not in Primary anymore

you are not alone: online resources and support groups for lds lgbtq/ssa people and their friends and family

by Averyl Dietering
    When I told my mother that I was queer, she didn’t know what to do. She had no idea who to talk to, or how to understand what I was going through. She told me often that she felt alone, because she didn’t want her friends to know that she had a queer daughter. It’s not that she was ashamed of me, it was just that she didn’t yet know how to deal with everything, and she didn’t want her friends to push or one way or the other, or to ask her difficult questions that she didn’t know how to answer.
    Unfortunately, my mother still hasn’t found many people that she can talk to. I have done my best to introduce her to support groups, but she is very reluctant. She is still afraid. It seems that she is afraid that every support group or online resource for LGBTQ/SSA Mormons has a secret agenda to push people away from the Church. For many months, I’ve wished that there was some kind of database of online resources and support groups for those of us who stand at the crossroads of the LGBTQ/SSA experience and the LDS experience. Since I haven’t been able to find such a database, I’ve decided to create one.
     Welcome to You Are Not Alone, a (soon to be) comprehensive online database of resources and support groups for LDS LGBTQ/SSA people and their friends and family members. Below, you will see a list of these resources, complete with a link to their website (when available) and a short paragraph describing the resource. As I discover new resources, I will add them to the list. If I have left out a resource that you’d like me to include, please give me the name of it in the comments section.

      Beneath the list of resources is a list of facts about the ways in which many of our LGBTQ/SSA youth are at risk. I have not included this list to make people feel guilty, or to bring a negative spirit to this post, but rather to galvanize people into helping these youth. If you think that it is no longer an issue to be a non-heterosexual youth among your peers at school, you are mistaken.

Wherefore, be faithful; stand in the office which I have appointed unto you; succor the weak, lift up the hands which hang down, and strengthen the feeble knees.

– Doctrine & Covenants 81:5

Mormons and Gays is an official website from the LDS Church.
From the website:
“This website is a collection of conversations; conversations with Church leaders, conversations with Church members who are attracted to people of the same sex, and conversations with the loved ones of gay spouses, children, or grandchildren who are dealing with the effects of same-sex attraction in their own lives [. . .] Those who speak from the heart on this website do not necessarily represent in every word or detail the policies or positions of The Church of Jesus Christ of Latter-day Saints, but all of them speak with authenticity because they reflect what has happened in their own lives and the experiences of those they love. The Church leaders featured here reflect the sentiments and teachings of the highest Church authorities — the First Presidency and the Quorum of Twelve Apostles.”

North Star
From the website:
“The mission of North Star is to provide a place of community for Latter-day Saints who experience homosexual attraction or gender identity incongruence, as well as their family, friends, and ecclesiastical leaders. North Star serves those who desire the spiritual and social support that strengthens faith, builds character, and empowers men and women to live in joy and harmony within their covenants, values, and beliefs as members of The Church of Jesus Christ of Latter-day Saints.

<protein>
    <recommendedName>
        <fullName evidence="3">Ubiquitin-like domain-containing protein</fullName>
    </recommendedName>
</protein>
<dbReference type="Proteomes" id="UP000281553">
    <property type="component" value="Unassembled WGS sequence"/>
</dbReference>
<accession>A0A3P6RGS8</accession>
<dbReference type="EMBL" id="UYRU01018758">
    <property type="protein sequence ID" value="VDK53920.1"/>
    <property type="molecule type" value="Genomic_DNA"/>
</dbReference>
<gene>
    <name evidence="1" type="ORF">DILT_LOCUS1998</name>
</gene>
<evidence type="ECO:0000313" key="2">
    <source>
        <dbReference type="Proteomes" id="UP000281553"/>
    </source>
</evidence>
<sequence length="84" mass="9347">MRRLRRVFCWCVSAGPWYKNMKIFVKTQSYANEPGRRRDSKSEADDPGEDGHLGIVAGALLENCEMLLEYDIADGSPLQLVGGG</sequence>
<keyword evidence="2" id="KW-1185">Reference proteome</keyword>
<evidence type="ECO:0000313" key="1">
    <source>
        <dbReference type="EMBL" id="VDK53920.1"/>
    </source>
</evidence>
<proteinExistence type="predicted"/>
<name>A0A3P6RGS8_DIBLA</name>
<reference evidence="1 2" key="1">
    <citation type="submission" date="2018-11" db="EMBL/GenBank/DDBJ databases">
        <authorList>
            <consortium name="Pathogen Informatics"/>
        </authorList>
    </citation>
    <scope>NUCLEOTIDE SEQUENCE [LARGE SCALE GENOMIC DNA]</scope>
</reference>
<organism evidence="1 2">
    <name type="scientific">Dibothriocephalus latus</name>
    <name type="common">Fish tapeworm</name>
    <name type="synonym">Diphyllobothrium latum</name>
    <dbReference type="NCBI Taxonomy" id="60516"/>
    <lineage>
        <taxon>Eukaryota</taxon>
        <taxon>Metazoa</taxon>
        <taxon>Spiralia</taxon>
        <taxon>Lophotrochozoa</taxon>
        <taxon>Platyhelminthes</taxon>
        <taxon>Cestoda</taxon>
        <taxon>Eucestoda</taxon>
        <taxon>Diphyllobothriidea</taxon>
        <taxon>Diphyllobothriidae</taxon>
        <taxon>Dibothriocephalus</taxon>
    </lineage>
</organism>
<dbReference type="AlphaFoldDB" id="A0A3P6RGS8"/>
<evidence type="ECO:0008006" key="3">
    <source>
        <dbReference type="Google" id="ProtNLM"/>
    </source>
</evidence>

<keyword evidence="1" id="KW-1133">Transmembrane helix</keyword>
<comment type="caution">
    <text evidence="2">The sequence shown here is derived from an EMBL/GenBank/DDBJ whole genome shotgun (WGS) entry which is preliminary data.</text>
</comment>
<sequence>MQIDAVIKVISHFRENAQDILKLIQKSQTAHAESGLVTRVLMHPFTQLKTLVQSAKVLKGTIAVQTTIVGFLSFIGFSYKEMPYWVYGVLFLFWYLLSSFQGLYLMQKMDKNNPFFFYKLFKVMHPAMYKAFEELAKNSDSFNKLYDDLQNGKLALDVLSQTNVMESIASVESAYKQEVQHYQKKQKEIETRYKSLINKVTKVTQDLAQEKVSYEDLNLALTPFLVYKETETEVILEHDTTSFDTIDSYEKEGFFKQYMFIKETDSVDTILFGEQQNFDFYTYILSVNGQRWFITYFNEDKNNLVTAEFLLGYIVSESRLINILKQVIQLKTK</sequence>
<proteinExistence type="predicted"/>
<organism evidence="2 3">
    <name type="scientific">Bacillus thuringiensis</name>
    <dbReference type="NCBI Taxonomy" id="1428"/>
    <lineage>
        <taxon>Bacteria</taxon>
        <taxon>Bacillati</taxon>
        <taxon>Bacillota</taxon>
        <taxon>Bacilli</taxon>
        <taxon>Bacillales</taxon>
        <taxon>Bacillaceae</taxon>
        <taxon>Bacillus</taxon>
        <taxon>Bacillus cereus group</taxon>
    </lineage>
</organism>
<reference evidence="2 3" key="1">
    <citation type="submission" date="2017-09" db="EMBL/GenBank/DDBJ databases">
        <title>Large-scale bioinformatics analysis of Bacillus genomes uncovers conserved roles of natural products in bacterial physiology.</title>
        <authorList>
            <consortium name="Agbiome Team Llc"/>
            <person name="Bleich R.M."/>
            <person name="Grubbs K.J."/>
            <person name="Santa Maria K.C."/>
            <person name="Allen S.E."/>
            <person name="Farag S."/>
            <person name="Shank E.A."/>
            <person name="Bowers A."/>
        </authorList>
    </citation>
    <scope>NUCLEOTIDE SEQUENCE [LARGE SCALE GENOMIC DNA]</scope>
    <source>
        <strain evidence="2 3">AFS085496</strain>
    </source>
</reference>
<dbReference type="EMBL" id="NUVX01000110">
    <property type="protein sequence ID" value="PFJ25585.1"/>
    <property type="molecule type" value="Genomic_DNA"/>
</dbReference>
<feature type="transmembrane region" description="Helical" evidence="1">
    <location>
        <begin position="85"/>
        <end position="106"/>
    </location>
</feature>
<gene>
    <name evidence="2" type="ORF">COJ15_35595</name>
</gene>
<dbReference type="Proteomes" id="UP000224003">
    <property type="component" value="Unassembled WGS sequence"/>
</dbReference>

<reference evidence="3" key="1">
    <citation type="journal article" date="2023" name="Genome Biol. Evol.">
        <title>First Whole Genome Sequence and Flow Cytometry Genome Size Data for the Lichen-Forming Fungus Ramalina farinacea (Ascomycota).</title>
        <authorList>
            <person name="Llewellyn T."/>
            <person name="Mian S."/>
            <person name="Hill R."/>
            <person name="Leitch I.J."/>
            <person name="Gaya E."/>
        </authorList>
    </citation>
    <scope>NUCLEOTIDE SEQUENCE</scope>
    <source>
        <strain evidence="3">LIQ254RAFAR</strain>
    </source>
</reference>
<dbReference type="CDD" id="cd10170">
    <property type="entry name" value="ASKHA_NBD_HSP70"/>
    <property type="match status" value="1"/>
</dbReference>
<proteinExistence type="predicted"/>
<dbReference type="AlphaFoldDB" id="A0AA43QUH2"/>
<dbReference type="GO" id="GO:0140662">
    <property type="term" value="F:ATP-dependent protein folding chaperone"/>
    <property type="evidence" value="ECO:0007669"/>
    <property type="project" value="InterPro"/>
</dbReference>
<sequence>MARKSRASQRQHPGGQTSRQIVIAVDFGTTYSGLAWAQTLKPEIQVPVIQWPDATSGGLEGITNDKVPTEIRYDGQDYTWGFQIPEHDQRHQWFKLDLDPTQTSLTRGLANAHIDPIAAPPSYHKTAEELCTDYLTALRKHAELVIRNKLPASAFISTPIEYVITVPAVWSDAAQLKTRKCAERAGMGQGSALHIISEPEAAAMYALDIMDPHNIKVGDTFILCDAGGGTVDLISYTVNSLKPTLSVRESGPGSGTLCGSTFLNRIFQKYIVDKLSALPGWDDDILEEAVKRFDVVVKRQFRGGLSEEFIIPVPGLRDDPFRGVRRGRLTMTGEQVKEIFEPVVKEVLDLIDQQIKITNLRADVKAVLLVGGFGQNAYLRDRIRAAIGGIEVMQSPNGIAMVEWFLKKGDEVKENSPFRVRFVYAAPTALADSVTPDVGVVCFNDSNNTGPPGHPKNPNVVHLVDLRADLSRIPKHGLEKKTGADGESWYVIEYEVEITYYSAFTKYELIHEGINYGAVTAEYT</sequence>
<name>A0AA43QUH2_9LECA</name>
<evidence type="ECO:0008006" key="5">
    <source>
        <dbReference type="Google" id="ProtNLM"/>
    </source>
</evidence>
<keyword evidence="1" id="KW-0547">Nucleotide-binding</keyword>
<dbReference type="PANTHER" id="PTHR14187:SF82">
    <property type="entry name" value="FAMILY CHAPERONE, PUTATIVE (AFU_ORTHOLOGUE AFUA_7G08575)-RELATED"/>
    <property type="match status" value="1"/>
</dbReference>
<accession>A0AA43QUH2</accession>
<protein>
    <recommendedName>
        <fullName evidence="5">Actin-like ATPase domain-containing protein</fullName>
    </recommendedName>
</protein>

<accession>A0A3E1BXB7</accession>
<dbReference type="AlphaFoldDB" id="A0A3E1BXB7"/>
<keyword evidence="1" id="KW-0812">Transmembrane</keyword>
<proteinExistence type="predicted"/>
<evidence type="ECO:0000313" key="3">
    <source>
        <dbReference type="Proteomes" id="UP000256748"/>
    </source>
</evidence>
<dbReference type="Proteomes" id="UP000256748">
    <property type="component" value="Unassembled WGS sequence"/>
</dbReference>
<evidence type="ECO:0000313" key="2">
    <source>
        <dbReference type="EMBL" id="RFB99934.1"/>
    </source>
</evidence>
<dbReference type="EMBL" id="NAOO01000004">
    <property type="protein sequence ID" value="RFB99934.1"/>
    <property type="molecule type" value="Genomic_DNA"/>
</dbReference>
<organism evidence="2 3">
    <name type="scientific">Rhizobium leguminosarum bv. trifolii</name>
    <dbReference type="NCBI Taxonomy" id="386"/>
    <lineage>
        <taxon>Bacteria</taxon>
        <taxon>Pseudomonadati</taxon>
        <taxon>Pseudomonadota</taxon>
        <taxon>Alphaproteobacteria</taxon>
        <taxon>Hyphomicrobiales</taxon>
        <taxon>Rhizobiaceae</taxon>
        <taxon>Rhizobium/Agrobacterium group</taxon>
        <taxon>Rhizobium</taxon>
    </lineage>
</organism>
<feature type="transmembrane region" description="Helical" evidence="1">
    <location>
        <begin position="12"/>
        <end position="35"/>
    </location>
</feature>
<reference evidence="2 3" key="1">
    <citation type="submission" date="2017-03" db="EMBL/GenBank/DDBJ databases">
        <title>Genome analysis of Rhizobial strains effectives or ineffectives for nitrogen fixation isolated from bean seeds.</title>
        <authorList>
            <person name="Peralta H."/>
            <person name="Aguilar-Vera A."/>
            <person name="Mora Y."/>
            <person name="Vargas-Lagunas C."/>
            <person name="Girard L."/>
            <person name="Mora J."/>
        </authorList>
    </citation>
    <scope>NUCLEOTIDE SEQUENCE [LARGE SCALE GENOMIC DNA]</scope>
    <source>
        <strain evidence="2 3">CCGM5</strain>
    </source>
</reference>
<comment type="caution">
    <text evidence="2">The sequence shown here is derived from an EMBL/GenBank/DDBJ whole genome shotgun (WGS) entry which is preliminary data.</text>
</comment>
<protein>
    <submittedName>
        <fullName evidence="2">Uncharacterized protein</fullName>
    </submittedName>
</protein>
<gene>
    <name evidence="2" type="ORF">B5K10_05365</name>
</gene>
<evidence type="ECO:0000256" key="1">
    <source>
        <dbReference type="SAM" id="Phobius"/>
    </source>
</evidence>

Designed especially for parents of LGBTQ/SSA children. has a great list of resources for parents who feel clueless about LGBTQ/SSA issues.
From the website:
“This website was designed by LDS parents and professionals who are aware that when you first learn you have a Lesbian, Gay, Bisexual or Transgender (LGBT) child and need some very focused information, instead you are confronted with hundreds of pages of reading material, many hours of video recordings, and several websites, all representing a very wide range of perspectives and experiences.  It can be just too much. What you need is one simple, clear place to start.”

No More Strangers
From the website:
“No More Strangers: LGBT Mormon Forum is a blog by and about lesbian, gay, bisexual and transgender Mormons, and our family and allies in and around the Church of Jesus Christ of Latter-day Saints. We are in different places in terms of our relationship with the LDS Church.  Some of us are active in the Church and fiercely committed to our testimony and to the Gospel. Some of us wrestle with doubt and/or faith. Some are firmly post-Mormon, though concerned about the state of affairs in LGBT Mormondom.  We bring with us expertise as teachers, scientists, writers, coaches, therapists, activists, theologians, and thinkers. We seek to address a range of topics, in diverse voices and styles [. . .]”

From the website:
“Affirmation supports LGBTQ/SSA Mormons and their families, friends and Church leaders in seeking to live productive lives consistent with their faith or heritage. We provide a loving, inclusive community for all LGBTQ/SSA people, regardless of how they identify in their sexual orientation, gender identity, or faith. We encourage spirituality and empower LGBTQ/SSA Mormons to make valuable contributions within and outside of the Church. We organize local gatherings and international conferences, provide informational resources, and work for dialogue within the Church.